all the horse colors that you know... and there are perhaps
dozens that you may not know of. From red roans to tobiano buckskins,
every color seen in equines is made up of only two pigments:
red and black, or the absence of those pigments (white).
These two pigments, together with modifying genes or areas that
lack pigment (white), make up all the colors.
The red pigment is called phaeomelanin (fee-o-mel-a-nin)
and the black pigment is eumelanin (you-mel-a-nin). They
are both forms of melanin, which is a skin and hair pigment.
Melanin is made by melanocytes, special cells in the skin. There
are two types of melanocytes; those that have skin pigment,
and those that don't. Where the melanocytes have no skin pigment,
the hair will be white-- an example is a blaze. The melanocytes
that do make skin pigment will create different coat colors.
Most horses have both types of melanocytes. Sometimes they can
switch-- dark hairs can become white in instances, such as injury.
There are four main colors that are called the base
colors. They are the most common, and make up the base for all
other colors. They are black, chestnut, bay, and
How then, if all horses are red and/or black, do we get colors
such as palomino? Well, there are genes that dilute the main
pigments to lighter colors. There are four main diluting genes--
the cream dilution, dun dilution, champagne
dilution, and the silver dilution.
Other ways that the colors are changed are by the Agouti gene--
a gene that restricts black to the points (legs, mane, tail,
eartips). Bay-based horses (buckskin, bay silver, bay dun, etc.)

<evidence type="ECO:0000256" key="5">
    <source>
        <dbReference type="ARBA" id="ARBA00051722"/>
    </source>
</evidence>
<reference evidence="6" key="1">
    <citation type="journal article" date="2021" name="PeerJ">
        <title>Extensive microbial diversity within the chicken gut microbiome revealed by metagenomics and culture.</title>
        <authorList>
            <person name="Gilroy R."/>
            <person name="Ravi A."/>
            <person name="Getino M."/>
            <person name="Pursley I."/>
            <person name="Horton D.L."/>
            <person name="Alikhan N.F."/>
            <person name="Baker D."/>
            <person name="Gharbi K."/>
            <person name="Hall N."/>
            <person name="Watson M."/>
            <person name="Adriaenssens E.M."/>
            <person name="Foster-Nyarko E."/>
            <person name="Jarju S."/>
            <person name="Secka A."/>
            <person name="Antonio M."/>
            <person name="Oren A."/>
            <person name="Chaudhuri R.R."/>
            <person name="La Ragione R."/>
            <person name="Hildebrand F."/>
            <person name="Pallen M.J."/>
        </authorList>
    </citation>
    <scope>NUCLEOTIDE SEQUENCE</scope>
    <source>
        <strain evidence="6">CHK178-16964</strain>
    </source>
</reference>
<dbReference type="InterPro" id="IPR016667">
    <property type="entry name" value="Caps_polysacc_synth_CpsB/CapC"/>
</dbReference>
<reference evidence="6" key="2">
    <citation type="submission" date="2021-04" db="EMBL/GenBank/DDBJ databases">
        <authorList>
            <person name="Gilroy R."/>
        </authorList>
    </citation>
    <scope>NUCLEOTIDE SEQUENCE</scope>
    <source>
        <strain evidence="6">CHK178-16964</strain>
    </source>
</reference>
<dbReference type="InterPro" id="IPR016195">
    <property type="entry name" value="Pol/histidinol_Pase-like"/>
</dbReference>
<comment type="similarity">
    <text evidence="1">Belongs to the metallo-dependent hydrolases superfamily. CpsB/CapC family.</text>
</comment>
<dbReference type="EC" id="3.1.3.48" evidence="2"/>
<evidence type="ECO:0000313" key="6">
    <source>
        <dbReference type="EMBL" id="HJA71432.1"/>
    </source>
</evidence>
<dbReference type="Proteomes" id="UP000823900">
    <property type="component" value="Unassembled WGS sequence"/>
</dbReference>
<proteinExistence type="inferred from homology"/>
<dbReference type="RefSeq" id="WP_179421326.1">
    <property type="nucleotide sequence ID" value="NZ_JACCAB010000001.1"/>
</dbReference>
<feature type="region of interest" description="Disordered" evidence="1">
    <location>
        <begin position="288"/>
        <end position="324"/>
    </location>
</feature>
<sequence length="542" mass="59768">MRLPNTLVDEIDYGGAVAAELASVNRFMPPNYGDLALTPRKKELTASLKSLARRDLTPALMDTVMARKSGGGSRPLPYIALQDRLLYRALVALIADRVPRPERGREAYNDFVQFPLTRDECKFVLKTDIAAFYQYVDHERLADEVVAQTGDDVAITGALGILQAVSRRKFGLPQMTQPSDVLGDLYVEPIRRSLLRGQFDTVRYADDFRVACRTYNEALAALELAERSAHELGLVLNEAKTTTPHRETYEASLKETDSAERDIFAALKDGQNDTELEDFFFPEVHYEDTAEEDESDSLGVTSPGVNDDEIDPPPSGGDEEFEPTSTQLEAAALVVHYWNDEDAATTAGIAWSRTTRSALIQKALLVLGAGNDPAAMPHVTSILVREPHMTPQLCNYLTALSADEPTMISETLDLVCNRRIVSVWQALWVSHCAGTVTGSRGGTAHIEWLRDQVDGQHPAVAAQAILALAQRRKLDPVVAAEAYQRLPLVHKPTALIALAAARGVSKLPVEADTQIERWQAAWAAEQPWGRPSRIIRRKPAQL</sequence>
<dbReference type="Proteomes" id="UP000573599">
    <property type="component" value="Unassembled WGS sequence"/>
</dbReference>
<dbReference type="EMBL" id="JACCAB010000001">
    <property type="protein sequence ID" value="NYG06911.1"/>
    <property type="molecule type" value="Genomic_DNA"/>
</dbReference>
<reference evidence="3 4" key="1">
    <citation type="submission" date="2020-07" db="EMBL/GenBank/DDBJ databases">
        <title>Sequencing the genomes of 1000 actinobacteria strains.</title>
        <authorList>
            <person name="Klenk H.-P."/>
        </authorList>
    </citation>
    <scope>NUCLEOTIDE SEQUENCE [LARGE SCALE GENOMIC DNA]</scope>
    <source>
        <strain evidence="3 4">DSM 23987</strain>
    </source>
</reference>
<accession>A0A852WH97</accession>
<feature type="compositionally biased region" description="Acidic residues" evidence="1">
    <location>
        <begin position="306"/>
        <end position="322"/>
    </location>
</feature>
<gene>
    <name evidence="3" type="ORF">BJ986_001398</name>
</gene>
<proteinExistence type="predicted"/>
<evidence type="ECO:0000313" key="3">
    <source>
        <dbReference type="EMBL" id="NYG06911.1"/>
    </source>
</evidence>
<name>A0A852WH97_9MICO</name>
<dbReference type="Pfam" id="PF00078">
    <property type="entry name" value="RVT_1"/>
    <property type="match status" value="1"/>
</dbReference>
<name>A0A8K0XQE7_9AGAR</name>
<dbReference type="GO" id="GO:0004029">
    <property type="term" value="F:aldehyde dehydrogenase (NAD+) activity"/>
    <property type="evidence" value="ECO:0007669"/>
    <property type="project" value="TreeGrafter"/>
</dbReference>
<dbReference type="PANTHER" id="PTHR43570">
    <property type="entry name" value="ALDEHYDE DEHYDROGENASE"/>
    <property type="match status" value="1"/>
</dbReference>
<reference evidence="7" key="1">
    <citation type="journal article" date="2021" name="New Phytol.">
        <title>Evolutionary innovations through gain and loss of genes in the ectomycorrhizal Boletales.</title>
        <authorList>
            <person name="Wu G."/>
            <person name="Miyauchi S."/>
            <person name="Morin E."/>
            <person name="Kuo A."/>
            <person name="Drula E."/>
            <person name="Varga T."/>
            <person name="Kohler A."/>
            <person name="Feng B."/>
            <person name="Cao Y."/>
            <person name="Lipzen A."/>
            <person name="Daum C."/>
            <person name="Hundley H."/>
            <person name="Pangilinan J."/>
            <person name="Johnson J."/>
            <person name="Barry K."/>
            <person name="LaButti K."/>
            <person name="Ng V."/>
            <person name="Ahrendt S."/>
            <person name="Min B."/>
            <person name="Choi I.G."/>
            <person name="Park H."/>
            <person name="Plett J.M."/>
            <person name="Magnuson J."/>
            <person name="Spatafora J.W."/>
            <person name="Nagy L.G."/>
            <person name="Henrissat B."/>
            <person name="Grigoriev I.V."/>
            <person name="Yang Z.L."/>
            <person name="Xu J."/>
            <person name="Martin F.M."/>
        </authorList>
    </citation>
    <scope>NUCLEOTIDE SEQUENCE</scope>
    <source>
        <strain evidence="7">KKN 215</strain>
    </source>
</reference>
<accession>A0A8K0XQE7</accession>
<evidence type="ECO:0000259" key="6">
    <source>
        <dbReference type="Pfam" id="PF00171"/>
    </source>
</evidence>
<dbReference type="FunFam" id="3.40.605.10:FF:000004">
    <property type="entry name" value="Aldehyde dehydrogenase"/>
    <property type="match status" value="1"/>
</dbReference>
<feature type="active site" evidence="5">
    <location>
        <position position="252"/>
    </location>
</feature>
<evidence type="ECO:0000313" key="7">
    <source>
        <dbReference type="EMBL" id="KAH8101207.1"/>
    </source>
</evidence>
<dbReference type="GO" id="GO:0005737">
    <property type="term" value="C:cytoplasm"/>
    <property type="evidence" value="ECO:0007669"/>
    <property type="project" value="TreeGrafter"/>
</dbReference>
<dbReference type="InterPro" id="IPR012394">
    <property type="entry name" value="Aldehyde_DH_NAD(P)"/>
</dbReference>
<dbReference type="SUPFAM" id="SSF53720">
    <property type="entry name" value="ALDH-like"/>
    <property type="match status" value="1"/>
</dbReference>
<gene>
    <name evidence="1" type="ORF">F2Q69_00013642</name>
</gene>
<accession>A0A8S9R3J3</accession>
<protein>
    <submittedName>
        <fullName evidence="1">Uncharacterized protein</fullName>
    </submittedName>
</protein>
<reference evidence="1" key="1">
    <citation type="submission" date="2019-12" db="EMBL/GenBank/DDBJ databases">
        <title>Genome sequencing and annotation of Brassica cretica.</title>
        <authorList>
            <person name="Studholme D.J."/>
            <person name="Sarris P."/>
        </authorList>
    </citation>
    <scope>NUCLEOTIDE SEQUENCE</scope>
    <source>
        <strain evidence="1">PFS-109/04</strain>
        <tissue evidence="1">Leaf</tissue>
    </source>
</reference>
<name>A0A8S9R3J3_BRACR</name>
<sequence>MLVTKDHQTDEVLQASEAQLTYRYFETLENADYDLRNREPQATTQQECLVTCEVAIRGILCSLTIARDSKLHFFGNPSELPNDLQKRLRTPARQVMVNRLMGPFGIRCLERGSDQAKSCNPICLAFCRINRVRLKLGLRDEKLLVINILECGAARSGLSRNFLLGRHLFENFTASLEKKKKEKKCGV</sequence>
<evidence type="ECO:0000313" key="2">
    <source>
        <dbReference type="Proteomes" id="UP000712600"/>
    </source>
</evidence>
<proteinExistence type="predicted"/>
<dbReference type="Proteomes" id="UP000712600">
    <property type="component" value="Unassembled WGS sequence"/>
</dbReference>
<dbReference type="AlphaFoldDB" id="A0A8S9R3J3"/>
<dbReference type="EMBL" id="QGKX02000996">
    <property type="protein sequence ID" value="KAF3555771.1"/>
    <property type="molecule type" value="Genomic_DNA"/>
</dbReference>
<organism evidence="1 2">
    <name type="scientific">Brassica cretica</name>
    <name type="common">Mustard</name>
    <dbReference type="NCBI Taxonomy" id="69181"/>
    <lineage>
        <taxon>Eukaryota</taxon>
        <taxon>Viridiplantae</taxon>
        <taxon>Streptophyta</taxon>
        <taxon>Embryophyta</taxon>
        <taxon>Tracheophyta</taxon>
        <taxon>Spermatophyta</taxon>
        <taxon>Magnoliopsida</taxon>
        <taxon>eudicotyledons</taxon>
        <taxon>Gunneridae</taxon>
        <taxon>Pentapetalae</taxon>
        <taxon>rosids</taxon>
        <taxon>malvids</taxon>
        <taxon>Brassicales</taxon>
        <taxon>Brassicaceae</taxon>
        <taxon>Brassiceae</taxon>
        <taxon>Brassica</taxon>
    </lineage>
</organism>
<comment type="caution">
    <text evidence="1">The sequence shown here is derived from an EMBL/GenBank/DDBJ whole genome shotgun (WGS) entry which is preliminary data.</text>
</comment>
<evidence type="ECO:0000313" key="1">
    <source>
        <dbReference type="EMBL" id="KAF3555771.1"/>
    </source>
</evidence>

have this gene.
There are other genes, too, which affect the horse's color.
The flaxen (F) creates a light mane and tail, and lighter body
in horses with the e (chestnut) gene. The gray gene (G) eventually
turns the horse gray, regardless of other genes. It is much
like the way human hairs go gray; they get lighter with age,
but in horses the graying starts at a very young age. The pangaré
(P) makes the horse's muzzle, belly, and flanks lighter.
Pintos, which are horses with large patches of pigmentless hair,
are caused by four different genes or a combination of them:
the To (tobiano), Sb (sabino), Fr (Frame overo) and Spl (splashed
Many solid colored horses carry these genes, but they are only
minimally expressed-- such as in white facial or leg markings.
This is how solid breeds, such as the Quarter Horse and Thoroughbred,
sometimes create a pinto-colored or an all-white horse.
How did I classify the colors? Well, I've placed the Base colors
into one section, then the dilutes (colors with a diluting gene),
then Patterns (roan, gray, and the like) Broken Colors (pintos),
and Spotted (spotting patterns). In the "Other" section, you'll
find white, and brindle, as well as some info on Pintoloosa.
Since it fits either the Broken or the Pattern category, I just
decided to put it in 'other'.
The markings section, I think, is the most fun. It not only
discusses the regular facial and leg markings, it also has pictures
and information about marbling, cobwebbing, ghost markings,
bloodmarks, watermarks, pangaré and flaxen effects, mismarks,
acquired spots, ermines, Bend or, flash marks, countershading,
dappling and reverse dappling, and primitive markings and characteristics.
This section actually includes a lot more than just markings!
Have fun with the site, and remember, I'm always looking for
photographs of unusual or rare colors or markings!